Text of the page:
The Dilemma We Face

The gig economy has been back in the news with Uber recently reporting a  huge quarterly loss of over $5 billion and California passing landmark legislation that essentially classifies gig workers as employees in California.  This legislation could have a big impact in other states, too.

Many people previously called “gig” work the future because it appeared to be growing and also had some worker appeal.  It also had, and still does, some growth potential because of the increase of app based work such as Uber, Lyft, DoorDash and others.

At a conference  in Columbus for county government officials across the U. S. in 2017, participants were told about the benefits of a gig economy and how it could help their counties make a transition from traditional work arrangements to gig work arrangements.  The presenters said it was what workers were wanting particularly because of the alternative work arrangements.  They wanted the freedom that gig employment offered such as flexible scheduling and the ability to have some control over their career path.  Officials were encouraged to develop strategies that could help citizens become independent contractors or entrepreneurs so they could achieve this career goal and also get assistance to establish and expand their app-based companies.  Presenters also told county officials gig work could help their county’s revenue since gig work was expanding so rapidly.  They cited data that showed the number of people working in the gig economy over a ten-year span  jumped over 5%.  They also cited census information showing the income for gig workers  grew over 20% for that same time period.

But never in that conference did they mention the problems gig workers faced.  The ability to schedule your work is nice but the other side of that is sometimes work isn’t available to schedule so you have NO income.  That also means there may not be a steady paycheck or a paycheck for food or for bills.  Some gig workers do the jobs because they’re having to supplement incomes.  The presenters at the conference cited a Pew Research poll from 2016 that they said showed the success of gig work but what the poll also revealed was many poll participants who did gig work had low-incomes to start with or had a need to be able to control what hours they worked.  The poll also showed people had some real concerns about gig work such as  worker exploitation, more financial emphasis on the employee and the erosion to improve work livelihood.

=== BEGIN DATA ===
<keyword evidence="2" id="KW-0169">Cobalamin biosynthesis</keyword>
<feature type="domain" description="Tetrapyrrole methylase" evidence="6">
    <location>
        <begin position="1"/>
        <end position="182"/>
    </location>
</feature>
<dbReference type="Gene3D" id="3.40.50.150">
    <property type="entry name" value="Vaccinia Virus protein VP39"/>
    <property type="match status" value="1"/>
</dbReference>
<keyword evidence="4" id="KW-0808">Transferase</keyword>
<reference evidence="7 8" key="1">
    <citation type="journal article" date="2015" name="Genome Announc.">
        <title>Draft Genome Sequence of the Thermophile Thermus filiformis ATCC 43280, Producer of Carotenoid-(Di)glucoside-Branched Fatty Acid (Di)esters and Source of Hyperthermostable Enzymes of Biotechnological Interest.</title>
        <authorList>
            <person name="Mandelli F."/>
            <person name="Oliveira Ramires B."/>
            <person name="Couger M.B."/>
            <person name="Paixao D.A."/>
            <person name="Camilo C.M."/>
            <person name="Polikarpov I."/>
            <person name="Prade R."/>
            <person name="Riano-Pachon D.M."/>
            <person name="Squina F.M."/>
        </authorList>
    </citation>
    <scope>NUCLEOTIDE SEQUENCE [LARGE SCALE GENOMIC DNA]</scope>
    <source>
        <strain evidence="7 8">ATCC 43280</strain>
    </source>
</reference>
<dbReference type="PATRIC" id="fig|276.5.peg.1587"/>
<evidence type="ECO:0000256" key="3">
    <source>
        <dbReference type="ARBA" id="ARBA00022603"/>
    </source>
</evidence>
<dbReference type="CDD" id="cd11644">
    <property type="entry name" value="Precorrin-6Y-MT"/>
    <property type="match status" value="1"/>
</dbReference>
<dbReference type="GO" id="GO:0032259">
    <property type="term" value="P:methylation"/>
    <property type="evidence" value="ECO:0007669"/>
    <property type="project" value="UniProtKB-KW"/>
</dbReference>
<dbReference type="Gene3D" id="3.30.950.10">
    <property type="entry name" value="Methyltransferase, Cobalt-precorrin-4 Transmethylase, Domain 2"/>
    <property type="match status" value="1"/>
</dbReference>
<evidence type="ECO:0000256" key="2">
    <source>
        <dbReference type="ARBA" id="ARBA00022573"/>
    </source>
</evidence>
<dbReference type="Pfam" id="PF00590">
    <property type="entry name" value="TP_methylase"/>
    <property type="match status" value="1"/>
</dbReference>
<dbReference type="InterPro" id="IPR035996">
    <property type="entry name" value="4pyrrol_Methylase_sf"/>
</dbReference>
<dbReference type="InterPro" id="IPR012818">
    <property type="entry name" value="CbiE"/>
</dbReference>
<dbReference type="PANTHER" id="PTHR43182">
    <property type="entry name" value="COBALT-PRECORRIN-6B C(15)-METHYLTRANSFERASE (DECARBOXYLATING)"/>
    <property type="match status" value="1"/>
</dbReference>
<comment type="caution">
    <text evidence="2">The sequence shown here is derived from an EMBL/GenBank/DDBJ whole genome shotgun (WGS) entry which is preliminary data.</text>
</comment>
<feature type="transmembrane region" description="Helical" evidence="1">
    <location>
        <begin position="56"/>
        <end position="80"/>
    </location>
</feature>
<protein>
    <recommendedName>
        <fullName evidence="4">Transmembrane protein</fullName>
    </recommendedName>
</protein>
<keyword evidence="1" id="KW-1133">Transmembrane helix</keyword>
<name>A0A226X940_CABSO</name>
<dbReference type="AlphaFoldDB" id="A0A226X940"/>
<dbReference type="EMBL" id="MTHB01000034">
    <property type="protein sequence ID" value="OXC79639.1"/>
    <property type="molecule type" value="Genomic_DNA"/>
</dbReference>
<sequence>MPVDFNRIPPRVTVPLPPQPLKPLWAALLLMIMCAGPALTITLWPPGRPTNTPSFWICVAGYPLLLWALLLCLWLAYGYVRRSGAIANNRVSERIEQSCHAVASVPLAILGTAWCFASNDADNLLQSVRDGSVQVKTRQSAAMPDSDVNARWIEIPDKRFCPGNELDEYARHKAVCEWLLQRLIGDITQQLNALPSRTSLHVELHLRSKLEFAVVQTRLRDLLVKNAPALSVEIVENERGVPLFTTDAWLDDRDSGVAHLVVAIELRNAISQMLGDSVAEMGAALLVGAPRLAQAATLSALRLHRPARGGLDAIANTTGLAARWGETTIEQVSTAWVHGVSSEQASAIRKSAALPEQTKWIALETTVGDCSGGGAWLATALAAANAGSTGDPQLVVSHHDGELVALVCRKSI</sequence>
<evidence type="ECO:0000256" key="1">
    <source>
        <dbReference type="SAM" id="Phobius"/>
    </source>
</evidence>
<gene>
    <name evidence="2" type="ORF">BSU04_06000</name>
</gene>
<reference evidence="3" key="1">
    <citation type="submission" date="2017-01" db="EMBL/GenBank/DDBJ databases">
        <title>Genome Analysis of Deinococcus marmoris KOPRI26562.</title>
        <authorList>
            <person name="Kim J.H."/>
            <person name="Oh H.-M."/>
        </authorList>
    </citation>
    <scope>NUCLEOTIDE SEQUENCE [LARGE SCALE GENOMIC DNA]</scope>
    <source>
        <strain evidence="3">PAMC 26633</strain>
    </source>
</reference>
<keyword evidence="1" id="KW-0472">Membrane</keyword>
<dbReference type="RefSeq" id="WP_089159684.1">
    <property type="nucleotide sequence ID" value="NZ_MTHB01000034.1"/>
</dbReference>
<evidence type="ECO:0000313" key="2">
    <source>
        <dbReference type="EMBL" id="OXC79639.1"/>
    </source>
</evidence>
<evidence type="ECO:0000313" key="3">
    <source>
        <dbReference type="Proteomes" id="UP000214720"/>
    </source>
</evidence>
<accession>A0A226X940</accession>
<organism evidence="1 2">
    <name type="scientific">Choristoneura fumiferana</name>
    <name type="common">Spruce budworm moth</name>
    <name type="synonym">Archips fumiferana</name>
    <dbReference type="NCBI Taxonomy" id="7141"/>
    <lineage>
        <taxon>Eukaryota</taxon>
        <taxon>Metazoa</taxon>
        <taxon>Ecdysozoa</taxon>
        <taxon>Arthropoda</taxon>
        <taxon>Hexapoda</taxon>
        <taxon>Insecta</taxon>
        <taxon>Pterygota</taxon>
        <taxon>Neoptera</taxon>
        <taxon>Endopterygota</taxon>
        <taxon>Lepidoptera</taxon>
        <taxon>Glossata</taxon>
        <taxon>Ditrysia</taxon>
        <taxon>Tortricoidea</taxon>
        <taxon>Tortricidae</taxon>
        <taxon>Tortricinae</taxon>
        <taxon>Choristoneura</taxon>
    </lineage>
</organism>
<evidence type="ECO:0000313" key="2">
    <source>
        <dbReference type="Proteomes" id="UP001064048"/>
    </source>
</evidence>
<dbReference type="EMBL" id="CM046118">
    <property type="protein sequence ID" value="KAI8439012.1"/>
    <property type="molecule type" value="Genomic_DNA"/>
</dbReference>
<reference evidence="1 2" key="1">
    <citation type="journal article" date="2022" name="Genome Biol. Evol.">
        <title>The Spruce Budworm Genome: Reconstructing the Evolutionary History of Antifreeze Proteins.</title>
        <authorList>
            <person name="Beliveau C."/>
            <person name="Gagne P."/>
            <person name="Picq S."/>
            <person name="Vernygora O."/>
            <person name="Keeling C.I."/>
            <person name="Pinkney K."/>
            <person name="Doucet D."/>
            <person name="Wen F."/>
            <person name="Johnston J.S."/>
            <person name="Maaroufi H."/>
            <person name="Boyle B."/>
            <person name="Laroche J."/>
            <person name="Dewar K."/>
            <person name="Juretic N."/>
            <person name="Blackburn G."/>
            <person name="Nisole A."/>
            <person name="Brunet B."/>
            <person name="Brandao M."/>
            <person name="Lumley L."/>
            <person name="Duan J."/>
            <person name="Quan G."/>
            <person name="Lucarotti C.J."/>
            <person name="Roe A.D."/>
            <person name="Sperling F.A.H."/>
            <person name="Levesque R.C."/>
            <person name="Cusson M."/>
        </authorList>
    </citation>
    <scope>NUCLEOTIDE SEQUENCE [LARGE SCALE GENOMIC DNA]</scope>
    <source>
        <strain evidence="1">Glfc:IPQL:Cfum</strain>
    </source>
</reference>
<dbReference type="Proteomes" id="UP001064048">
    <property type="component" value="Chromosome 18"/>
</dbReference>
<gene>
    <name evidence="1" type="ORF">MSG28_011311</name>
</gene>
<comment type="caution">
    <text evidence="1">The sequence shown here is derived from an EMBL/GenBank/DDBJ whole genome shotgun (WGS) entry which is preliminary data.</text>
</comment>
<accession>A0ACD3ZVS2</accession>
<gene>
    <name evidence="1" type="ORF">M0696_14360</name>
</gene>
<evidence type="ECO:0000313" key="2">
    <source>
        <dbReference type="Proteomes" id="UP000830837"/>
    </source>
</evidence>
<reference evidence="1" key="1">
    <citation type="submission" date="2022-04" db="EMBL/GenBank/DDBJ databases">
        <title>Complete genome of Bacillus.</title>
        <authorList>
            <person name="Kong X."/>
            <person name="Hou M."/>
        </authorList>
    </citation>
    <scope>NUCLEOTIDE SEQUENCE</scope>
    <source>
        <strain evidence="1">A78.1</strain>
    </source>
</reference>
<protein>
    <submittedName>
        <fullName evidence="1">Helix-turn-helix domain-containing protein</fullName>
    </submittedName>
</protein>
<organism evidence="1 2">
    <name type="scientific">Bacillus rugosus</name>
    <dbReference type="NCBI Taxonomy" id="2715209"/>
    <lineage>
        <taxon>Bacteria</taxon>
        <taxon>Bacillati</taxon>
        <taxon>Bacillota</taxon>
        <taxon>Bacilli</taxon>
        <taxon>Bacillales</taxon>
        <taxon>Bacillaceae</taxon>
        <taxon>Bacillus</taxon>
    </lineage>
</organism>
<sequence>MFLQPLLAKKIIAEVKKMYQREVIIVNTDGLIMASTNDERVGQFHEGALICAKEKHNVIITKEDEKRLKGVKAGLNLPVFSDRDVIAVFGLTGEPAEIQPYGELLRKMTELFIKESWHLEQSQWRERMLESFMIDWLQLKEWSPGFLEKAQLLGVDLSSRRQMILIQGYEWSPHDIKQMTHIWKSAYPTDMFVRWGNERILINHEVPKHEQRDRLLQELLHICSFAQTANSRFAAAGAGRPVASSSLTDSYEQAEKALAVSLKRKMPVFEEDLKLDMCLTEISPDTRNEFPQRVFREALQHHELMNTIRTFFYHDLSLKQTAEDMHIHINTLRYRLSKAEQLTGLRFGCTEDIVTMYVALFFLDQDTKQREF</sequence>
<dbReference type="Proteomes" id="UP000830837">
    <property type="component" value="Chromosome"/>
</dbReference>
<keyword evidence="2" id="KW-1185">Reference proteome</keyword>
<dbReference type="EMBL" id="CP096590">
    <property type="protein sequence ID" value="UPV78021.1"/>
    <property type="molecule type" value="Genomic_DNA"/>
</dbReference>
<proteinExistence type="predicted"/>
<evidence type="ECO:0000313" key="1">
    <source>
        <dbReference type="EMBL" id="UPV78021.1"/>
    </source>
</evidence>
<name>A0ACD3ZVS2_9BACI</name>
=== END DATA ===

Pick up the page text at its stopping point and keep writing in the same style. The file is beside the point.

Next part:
Another problem with the information from the presenters at the conference is that time frame they used to show all these great things happening with the gig economy was during the Great Recession.  Jobs were few and far between for a long time.  People were willing to do what they could to have a household income.  They also cited that increase of 20% income growth over 10 years but when broken down it really isn’t very much and we don’t know if that income came in one year or two years or spread over the 10 years.  Were there years of no growth?

There’s also some information from the U. S. Department of Labor, Bureau of Labor Statistics that confirms some of the conference information on gig work may not be what was presented.  It’s been written the federal government has a difficulty determining what gig work actually is and this report states that but there are a few things that give some insight into this type of work and they’re  important.  One is there has been a downturn of contingent workers, those the government says don’t expect continuous employment or are temporary workers, from 2005 to 2017.  The  year 2005 is when BLS previously did a measure of contingent workers.  Another important piece of information from this report says more than half of contingent workers wanted fixed employment, not gig work.  Most were under the age of 25 and didn’t expect their gig work to last. One third of the workers were in  professional roles such as educators or health care workers. It also said the “gig” workers earned considerably less than those considered non-contingent and that amount was 77% less or had median weekly earnings of $685.  While that is the median, it is important to remember for gig or contingent workers there is no guarantee of that from week to week.